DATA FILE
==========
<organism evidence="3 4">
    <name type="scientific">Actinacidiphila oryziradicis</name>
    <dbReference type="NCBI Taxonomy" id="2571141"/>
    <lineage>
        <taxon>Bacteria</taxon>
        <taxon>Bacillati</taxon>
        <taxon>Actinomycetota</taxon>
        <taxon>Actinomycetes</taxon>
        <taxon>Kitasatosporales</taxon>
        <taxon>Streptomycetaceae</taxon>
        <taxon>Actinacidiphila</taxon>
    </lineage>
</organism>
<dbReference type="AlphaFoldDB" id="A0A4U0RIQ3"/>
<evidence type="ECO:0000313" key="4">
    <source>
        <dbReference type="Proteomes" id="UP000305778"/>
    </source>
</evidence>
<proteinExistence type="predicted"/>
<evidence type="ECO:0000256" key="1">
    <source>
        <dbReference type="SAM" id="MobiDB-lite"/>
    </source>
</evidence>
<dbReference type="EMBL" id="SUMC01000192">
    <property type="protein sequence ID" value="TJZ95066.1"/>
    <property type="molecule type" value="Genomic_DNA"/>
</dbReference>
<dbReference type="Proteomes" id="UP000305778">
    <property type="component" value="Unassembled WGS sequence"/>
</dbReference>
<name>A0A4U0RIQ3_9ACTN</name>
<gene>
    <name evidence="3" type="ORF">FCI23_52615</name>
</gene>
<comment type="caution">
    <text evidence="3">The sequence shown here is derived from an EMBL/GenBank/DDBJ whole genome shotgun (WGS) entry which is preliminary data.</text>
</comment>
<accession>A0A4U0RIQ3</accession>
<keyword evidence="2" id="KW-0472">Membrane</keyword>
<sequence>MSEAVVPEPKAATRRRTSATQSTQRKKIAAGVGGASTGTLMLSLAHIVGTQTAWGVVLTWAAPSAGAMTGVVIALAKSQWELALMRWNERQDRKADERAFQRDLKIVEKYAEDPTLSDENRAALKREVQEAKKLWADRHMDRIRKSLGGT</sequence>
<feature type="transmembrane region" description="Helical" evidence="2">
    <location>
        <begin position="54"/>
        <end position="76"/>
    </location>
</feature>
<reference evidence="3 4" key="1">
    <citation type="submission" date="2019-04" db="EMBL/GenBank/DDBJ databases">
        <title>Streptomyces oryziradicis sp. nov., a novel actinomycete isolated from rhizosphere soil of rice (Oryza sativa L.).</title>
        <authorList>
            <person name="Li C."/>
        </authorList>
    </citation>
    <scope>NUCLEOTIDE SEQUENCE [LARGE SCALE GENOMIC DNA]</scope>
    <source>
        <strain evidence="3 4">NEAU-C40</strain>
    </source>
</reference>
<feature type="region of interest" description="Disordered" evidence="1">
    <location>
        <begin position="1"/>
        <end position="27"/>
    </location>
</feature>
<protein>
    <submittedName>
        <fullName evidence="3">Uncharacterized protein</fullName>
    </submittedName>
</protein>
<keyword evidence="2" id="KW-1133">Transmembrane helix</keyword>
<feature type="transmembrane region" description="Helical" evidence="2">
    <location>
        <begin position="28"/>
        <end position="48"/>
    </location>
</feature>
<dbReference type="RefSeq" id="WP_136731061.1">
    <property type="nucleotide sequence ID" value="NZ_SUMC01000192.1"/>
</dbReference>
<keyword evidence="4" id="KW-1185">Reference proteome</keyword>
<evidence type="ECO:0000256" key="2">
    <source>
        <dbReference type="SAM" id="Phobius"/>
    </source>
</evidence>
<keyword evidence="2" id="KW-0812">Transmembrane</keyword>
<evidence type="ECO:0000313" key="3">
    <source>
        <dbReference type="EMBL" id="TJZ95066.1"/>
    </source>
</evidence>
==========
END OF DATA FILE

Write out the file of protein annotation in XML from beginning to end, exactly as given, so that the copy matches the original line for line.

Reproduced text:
<organism evidence="3 4">
    <name type="scientific">Actinacidiphila oryziradicis</name>
    <dbReference type="NCBI Taxonomy" id="2571141"/>
    <lineage>
        <taxon>Bacteria</taxon>
        <taxon>Bacillati</taxon>
        <taxon>Actinomycetota</taxon>
        <taxon>Actinomycetes</taxon>
        <taxon>Kitasatosporales</taxon>
        <taxon>Streptomycetaceae</taxon>
        <taxon>Actinacidiphila</taxon>
    </lineage>
</organism>
<dbReference type="AlphaFoldDB" id="A0A4U0RIQ3"/>
<evidence type="ECO:0000313" key="4">
    <source>
        <dbReference type="Proteomes" id="UP000305778"/>
    </source>
</evidence>
<proteinExistence type="predicted"/>
<evidence type="ECO:0000256" key="1">
    <source>
        <dbReference type="SAM" id="MobiDB-lite"/>
    </source>
</evidence>
<dbReference type="EMBL" id="SUMC01000192">
    <property type="protein sequence ID" value="TJZ95066.1"/>
    <property type="molecule type" value="Genomic_DNA"/>
</dbReference>
<dbReference type="Proteomes" id="UP000305778">
    <property type="component" value="Unassembled WGS sequence"/>
</dbReference>
<name>A0A4U0RIQ3_9ACTN</name>
<gene>
    <name evidence="3" type="ORF">FCI23_52615</name>
</gene>
<comment type="caution">
    <text evidence="3">The sequence shown here is derived from an EMBL/GenBank/DDBJ whole genome shotgun (WGS) entry which is preliminary data.</text>
</comment>
<accession>A0A4U0RIQ3</accession>
<keyword evidence="2" id="KW-0472">Membrane</keyword>
<sequence>MSEAVVPEPKAATRRRTSATQSTQRKKIAAGVGGASTGTLMLSLAHIVGTQTAWGVVLTWAAPSAGAMTGVVIALAKSQWELALMRWNERQDRKADERAFQRDLKIVEKYAEDPTLSDENRAALKREVQEAKKLWADRHMDRIRKSLGGT</sequence>
<feature type="transmembrane region" description="Helical" evidence="2">
    <location>
        <begin position="54"/>
        <end position="76"/>
    </location>
</feature>
<reference evidence="3 4" key="1">
    <citation type="submission" date="2019-04" db="EMBL/GenBank/DDBJ databases">
        <title>Streptomyces oryziradicis sp. nov., a novel actinomycete isolated from rhizosphere soil of rice (Oryza sativa L.).</title>
        <authorList>
            <person name="Li C."/>
        </authorList>
    </citation>
    <scope>NUCLEOTIDE SEQUENCE [LARGE SCALE GENOMIC DNA]</scope>
    <source>
        <strain evidence="3 4">NEAU-C40</strain>
    </source>
</reference>
<feature type="region of interest" description="Disordered" evidence="1">
    <location>
        <begin position="1"/>
        <end position="27"/>
    </location>
</feature>
<protein>
    <submittedName>
        <fullName evidence="3">Uncharacterized protein</fullName>
    </submittedName>
</protein>
<keyword evidence="2" id="KW-1133">Transmembrane helix</keyword>
<feature type="transmembrane region" description="Helical" evidence="2">
    <location>
        <begin position="28"/>
        <end position="48"/>
    </location>
</feature>
<dbReference type="RefSeq" id="WP_136731061.1">
    <property type="nucleotide sequence ID" value="NZ_SUMC01000192.1"/>
</dbReference>
<keyword evidence="4" id="KW-1185">Reference proteome</keyword>
<evidence type="ECO:0000256" key="2">
    <source>
        <dbReference type="SAM" id="Phobius"/>
    </source>
</evidence>
<keyword evidence="2" id="KW-0812">Transmembrane</keyword>
<evidence type="ECO:0000313" key="3">
    <source>
        <dbReference type="EMBL" id="TJZ95066.1"/>
    </source>
</evidence>